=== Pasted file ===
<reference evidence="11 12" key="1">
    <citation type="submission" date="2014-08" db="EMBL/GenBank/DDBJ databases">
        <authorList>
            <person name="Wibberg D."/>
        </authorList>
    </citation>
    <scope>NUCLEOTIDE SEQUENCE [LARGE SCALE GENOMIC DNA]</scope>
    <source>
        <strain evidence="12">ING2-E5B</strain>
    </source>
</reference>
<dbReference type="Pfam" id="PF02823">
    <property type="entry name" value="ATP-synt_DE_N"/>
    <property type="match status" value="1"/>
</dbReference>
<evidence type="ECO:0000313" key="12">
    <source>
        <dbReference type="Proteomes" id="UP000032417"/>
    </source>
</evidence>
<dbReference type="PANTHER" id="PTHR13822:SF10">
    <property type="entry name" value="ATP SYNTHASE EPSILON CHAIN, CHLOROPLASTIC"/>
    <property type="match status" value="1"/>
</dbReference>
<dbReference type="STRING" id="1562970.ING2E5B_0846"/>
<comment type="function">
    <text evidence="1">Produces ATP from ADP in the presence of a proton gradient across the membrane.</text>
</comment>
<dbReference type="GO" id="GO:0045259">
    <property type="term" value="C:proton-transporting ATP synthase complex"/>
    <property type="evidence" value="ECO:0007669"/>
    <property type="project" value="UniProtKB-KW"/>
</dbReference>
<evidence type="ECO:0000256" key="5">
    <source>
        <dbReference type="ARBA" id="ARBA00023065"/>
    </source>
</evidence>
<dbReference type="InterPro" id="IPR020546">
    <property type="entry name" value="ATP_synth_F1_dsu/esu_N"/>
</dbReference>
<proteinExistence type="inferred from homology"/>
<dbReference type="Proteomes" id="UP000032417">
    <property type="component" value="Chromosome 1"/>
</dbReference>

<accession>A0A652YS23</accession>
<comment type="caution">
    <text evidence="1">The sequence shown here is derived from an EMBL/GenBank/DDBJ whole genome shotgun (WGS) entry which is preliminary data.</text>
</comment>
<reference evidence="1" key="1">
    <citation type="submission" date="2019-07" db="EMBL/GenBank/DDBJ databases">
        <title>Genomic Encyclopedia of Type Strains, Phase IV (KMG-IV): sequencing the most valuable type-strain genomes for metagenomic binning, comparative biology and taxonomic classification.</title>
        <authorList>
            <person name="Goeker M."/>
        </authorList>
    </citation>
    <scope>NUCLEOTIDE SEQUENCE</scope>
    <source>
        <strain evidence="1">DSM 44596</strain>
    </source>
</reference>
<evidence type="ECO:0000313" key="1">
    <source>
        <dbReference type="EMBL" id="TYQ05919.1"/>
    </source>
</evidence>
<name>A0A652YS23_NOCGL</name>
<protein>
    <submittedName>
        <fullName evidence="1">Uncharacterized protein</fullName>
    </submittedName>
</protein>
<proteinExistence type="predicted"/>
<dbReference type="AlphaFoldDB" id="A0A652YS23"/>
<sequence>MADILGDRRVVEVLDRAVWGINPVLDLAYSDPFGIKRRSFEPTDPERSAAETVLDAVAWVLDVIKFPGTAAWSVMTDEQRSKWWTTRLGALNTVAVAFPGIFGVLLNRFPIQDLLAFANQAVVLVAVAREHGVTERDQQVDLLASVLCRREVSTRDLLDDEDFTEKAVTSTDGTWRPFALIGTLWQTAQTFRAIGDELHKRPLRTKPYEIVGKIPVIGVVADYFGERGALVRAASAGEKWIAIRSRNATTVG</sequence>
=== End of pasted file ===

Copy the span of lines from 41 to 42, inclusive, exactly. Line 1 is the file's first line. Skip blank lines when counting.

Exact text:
</dbReference>
<proteinExistence type="inferred from homology"/>